Verizon: We will sue U.S. FCC over ‘net neutrality’

Randal Milch is Verizon’s General Counsel and Executive Vice President – Public Policy, Law & Security. He leads the company’s public policy, legal, regulatory, government affairs and security groups and he’s posted the following to the Verizon Public Policy Blog, verbatim:

Diminishing the Prospects of Further Net Neutrality Litigation

There has been a lot of speculation lately that, whatever the FCC decides about new Net Neutrality rules, the whole thing is headed for another round in court. That doesn’t have to be the case. The FCC has the opportunity to create Net Neutrality rules that prevent any harmful “paid prioritization” practices that some fear, and to do so in a way that both ensures the rules are not overturned and makes further litigation a diminishing prospect.

The key to whether there is further litigation is the statutory basis the FCC chooses as the foundation for its new rules. If, as the FCC proposed back in May and as the D.C. Circuit suggested in its decision nearly a year ago, the new rules are based on Section 706 of the Communications Act, then the possibility that a rule prohibiting paid prioritization will be overturned is essentially eliminated, and the chances that there will even be appeals of the rules are reduced considerably. Here’s why.

Based on the public record and news reports, there are three active camps in the current debate: the utility regulation proponents, championed by Free Press, Public Knowledge and a few of the Silicon Valley companies pushing hard for a re-classification of Internet access as a “Title II” telecommunications service; the Internet service providers and others, such as organized labor and a number of civil rights groups, which argue strenuously that reclassification will endanger further investment in America’s superior networks, and that Section 706 provides a sufficient basis for rules; and the majority of the tech industry, quietly pushing a Section 706 solution.

There are also two basic views of how the new rules could turn out: either they “over-regulate” the space by extending FCC authority beyond its statutory limits, or by creating regulations that have no basis in the record, thereby changing the way the Internet has operated for the past two decades; or they could impose less regulation than the Title II advocates would like. The truth is that a lawsuit by the “Internet is a utility” crowd claiming that the FCC imposed less regulation than they wanted has a very low chance of success. And this is true here in particular. The courts have clearly identified a lawful statutory basis for action, and the FCC has the ability to closely match its rules to the record it produces.

Now in broad strokes let’s compare these two views with what the FCC might do. If the FCC reclassifies Internet access as a Title II service, the hyper-regulatory group will be happy, but may sue anyway if the FCC forbears from too many arcane common carrier rules for their taste (and to keep their fund raising pipeline flowing). As well, the ISPs, and perhaps some in the tech industry, will have no choice but to fight the sudden reversal of two decades of settled law. By departing from the judicially sanctioned Section 706 approach, the FCC will have increased both the likelihood – and the likelihood of success – of any legal challenge.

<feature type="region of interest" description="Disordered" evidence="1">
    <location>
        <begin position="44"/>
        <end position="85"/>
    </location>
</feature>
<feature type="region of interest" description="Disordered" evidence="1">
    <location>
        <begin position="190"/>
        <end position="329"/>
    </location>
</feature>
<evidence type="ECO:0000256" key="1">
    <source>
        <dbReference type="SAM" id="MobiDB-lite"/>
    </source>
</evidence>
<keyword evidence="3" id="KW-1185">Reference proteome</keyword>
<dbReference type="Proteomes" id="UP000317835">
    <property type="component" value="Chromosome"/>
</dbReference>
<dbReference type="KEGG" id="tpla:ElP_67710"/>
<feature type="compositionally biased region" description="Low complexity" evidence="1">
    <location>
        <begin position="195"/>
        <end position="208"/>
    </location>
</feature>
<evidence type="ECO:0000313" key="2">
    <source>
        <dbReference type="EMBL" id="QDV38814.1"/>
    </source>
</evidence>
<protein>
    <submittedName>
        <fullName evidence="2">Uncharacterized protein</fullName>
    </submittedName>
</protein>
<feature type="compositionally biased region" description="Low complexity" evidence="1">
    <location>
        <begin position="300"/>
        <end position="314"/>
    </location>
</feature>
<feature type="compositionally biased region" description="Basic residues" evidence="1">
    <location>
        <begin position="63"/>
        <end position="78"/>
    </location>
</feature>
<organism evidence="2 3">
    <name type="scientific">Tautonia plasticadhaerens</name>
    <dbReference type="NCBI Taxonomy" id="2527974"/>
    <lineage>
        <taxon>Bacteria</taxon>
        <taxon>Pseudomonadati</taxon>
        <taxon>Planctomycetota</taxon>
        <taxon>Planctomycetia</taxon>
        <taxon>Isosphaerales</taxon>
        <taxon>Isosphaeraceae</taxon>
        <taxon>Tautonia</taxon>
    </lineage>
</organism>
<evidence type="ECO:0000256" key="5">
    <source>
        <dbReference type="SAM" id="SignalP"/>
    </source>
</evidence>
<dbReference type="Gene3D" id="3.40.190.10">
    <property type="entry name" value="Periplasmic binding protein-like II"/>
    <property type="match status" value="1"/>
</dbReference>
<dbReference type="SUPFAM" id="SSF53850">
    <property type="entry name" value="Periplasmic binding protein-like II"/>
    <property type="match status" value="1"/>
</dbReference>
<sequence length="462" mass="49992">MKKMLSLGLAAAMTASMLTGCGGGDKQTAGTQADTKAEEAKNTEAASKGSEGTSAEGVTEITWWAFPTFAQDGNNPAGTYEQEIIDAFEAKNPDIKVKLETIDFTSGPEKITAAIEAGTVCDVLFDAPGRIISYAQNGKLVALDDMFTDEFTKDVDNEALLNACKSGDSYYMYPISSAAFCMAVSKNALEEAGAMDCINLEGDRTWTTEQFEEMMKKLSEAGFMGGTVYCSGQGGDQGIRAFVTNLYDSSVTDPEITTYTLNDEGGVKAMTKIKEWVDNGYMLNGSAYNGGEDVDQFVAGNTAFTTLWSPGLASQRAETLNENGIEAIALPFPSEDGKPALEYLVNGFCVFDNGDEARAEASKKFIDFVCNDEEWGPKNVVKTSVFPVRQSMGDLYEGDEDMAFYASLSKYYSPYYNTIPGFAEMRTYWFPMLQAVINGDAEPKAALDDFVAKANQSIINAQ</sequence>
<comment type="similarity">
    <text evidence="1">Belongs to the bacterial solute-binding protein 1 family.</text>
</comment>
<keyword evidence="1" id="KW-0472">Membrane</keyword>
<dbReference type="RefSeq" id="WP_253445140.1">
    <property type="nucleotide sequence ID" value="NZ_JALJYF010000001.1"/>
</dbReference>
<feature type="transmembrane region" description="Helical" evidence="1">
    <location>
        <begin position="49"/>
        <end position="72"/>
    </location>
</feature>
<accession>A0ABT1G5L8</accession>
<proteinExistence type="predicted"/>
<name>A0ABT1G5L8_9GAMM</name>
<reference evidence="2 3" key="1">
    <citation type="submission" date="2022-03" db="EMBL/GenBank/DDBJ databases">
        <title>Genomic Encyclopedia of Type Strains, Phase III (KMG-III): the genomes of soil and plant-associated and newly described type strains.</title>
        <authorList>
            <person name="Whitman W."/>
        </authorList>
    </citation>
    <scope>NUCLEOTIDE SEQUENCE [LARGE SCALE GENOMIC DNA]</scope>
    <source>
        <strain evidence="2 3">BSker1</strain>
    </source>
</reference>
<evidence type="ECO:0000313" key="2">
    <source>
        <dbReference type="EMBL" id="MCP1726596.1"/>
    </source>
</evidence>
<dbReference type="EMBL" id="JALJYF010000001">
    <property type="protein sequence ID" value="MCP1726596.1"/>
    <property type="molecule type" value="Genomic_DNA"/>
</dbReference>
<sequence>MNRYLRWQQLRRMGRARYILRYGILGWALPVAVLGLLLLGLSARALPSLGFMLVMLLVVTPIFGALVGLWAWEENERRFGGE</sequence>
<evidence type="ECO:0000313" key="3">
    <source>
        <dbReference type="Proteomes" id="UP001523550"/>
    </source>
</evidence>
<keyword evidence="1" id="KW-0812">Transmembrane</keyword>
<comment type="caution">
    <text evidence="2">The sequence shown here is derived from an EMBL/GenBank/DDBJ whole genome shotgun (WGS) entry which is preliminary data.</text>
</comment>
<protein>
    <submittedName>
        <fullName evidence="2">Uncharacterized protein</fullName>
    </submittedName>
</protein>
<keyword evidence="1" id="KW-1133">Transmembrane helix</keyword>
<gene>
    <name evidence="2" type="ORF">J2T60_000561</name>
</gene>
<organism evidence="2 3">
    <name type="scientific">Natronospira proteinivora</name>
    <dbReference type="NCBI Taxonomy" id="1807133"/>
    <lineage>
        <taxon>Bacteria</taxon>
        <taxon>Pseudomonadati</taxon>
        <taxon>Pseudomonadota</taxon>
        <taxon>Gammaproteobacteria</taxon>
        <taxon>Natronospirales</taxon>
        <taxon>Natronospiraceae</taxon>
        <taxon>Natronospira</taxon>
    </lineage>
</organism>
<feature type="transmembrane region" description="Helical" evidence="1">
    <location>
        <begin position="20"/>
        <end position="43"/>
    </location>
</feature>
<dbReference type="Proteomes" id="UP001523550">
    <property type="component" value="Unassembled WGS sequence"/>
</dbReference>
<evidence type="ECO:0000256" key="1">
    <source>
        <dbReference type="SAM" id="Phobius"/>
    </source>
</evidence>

Recently we’ve heard press reports that the FCC might embrace a “hybrid” model – one that splits Internet access apart (at least in metaphysical terms), and reclassifies the content-provider portion as a Title II service, but bases customer-facing rules on section 706. Both the utility regulation crowd and the ISPs have pushed back hard on this approach. Here the FCC has opened itself to credible challenges by all parties. Again, by departing from the safe harbor of Section 706, the FCC will face strong challenges on the partial move to Title II from those investing in networks. And because the FCC will have to describe why the partial move was necessary, it will open itself to challenge by the utility regulation camp about why a wholesale move to Title II wasn’t equally necessary. Like a full move to Title II, the hybrid approach also fairly guarantees litigation.

Finally, there is the original section 706-based proposal. In this instance all of the major ISPs and their trade associations have conceded that the FCC can lawfully prohibit harmful paid prioritization on this basis – effectively waiving their ability to challenge the FCC’s authority to do so and taking them out of the litigation path. For their part, the utility regulation camp cannot appeal an FCC decision to rely on 706 as a basis for prohibiting paid prioritization without arguing that those rules are invalid, which they would be loath to do. Their only possible appeal is to argue that the FCC should have regulated even more heavily, and reclassified under Title II to impose legacy common carrier regulations. The Title II advocates will have a very hard time finding a solid basis on which to challenge what they believe is the “under regulation” of this route: the statutory basis is already blessed, and the record will likely support the regulations proposed.